In this series of blog posts, No longer at This Address, we look at the personal histories behind the new road names in Durban, and with this Saturday being Women’s Day in South Africa it seemed only appropriate that we pay tribute to one of SA’s great female leaders, Lillian Masediba Ngoyi.
Lilian Ngoyi Road, previously Windemere Road, is named after the first woman elected to the executive committee of the ANC. Ngoyi, who went on to become president of the Women’s League, famously led the 1956 August 9th march of 20,000 women to the Union Buildings in Pretoria, to protest against women being required to carry passbooks as part of the Apartheid pass laws. Strijdom Square, where the march originated, was renamed Lilian Ngoyi Square in 2006, to commemorate the 50th anniversary of the march.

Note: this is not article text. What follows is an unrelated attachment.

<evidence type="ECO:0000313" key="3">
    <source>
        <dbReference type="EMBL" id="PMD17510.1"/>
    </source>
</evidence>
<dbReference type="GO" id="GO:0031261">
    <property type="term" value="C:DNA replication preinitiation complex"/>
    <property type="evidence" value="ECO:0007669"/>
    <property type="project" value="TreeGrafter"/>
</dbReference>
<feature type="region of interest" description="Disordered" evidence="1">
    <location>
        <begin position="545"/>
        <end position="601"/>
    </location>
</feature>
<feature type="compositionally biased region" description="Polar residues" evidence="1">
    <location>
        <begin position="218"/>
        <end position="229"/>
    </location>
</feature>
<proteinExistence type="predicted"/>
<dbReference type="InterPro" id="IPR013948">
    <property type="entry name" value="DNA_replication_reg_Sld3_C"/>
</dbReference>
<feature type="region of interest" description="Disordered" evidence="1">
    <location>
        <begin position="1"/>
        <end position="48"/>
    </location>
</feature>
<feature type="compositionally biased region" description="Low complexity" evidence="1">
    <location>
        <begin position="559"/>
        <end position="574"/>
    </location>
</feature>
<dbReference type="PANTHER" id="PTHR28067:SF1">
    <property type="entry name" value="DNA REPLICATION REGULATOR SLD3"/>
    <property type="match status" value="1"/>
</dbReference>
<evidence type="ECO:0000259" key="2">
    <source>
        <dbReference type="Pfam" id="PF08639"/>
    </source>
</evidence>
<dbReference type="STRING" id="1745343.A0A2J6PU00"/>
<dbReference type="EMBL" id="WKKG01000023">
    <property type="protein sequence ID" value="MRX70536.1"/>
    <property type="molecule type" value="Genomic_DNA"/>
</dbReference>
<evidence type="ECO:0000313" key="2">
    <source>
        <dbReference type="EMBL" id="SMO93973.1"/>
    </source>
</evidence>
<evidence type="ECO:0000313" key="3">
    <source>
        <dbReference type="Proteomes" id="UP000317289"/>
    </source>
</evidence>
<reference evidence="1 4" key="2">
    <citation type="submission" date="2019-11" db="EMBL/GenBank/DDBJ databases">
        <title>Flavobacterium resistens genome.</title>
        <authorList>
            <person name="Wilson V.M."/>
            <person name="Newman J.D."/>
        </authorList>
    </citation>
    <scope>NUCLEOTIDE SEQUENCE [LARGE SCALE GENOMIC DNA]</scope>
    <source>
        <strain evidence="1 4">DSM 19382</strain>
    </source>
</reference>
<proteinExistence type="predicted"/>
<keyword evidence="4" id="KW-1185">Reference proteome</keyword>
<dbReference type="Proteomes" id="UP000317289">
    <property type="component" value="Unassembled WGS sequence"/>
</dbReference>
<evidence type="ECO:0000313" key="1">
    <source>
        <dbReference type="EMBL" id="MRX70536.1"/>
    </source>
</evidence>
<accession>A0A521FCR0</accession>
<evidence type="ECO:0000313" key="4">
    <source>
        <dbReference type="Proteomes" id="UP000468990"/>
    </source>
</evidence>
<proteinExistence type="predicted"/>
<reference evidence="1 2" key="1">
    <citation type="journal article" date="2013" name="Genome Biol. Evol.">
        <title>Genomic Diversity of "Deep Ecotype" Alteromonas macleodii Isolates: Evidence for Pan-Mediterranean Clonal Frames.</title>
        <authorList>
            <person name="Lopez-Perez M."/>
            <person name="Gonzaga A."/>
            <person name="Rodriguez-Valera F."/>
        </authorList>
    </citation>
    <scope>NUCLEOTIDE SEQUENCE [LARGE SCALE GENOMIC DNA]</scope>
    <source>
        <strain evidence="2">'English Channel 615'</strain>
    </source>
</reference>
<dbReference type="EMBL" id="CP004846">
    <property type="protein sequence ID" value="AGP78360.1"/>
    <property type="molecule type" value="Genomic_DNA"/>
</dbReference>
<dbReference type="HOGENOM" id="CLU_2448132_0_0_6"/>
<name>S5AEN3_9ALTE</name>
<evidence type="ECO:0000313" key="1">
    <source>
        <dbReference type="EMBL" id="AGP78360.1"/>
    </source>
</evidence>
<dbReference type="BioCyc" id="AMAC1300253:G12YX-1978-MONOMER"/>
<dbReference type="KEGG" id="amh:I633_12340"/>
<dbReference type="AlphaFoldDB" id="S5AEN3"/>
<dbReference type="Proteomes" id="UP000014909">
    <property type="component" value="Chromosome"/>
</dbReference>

In December 1956, Ngoyi was arrested for high treason along with 156 other leading figures, and stood trial until 1961 as one of the accused in the four–year-long Treason Trial. In the mid-1960s she was jailed under the 90-day Detention Act and spent 71 days in solitary confinement. Over the next decade Ngoyi was placed under severe bans and restrictions that often confined to her home in Soweto, and prevented her from earning a decent living.
Lilian Ngoyi suffered heart trouble and died on the 13th of March 1980 at the age of 69. This Saturday, 9th August 2014, let’s take a moment to acknowledge Lillian and the countless women who stood by her side to help make South Africa the free country that it is today.
Photograph courtesy of SA History Online. For more information on Lilian Ngoyi go to www.saho.org.za.